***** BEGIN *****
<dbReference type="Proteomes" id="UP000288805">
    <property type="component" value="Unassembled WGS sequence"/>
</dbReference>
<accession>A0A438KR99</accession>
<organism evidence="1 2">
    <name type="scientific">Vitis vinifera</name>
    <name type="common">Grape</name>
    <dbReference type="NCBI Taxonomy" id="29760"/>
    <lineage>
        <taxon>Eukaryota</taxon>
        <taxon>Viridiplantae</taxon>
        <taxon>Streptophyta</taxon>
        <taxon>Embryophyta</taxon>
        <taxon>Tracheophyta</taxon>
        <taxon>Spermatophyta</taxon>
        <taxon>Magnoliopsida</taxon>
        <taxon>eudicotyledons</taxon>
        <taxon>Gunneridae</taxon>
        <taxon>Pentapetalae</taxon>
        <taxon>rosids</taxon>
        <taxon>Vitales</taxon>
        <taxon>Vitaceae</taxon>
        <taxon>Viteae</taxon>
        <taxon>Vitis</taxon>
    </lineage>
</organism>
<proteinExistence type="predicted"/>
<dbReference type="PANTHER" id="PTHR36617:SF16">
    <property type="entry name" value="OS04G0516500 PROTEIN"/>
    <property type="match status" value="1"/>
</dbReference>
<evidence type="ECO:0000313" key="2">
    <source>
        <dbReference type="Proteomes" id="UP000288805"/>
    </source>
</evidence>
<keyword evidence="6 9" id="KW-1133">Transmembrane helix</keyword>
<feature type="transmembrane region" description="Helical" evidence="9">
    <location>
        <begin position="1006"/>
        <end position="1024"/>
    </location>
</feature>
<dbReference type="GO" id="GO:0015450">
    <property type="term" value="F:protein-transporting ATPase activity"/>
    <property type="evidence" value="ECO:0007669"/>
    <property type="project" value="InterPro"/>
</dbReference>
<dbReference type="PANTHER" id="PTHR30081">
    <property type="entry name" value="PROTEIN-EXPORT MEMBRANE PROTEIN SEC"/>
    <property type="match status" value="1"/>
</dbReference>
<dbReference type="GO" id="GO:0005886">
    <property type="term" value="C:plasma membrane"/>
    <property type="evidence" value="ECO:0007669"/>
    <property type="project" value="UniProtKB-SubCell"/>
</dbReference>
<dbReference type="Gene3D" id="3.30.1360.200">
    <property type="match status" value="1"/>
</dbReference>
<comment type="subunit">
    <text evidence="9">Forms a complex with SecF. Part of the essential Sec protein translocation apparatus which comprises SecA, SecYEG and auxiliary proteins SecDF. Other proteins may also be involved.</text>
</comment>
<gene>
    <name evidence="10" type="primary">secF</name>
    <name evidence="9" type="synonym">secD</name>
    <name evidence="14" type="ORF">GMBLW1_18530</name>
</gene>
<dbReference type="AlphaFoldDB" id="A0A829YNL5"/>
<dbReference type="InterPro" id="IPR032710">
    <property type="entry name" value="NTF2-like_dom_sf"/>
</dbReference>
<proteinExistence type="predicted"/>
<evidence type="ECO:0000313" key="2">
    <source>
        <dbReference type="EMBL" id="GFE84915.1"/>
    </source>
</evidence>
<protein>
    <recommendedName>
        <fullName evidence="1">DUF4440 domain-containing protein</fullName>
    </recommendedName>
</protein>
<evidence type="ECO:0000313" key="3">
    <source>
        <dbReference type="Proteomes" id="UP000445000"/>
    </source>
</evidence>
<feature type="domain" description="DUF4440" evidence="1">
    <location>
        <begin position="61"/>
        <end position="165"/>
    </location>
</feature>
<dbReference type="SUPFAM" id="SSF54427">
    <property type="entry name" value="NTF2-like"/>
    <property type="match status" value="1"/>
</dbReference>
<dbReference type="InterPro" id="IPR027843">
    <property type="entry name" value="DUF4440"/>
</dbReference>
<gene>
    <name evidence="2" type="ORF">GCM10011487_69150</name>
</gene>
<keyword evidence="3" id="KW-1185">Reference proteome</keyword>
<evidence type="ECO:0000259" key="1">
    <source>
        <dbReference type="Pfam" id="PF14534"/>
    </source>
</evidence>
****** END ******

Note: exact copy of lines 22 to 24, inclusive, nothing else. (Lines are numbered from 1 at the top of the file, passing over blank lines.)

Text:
        <taxon>Vitaceae</taxon>
        <taxon>Viteae</taxon>
        <taxon>Vitis</taxon>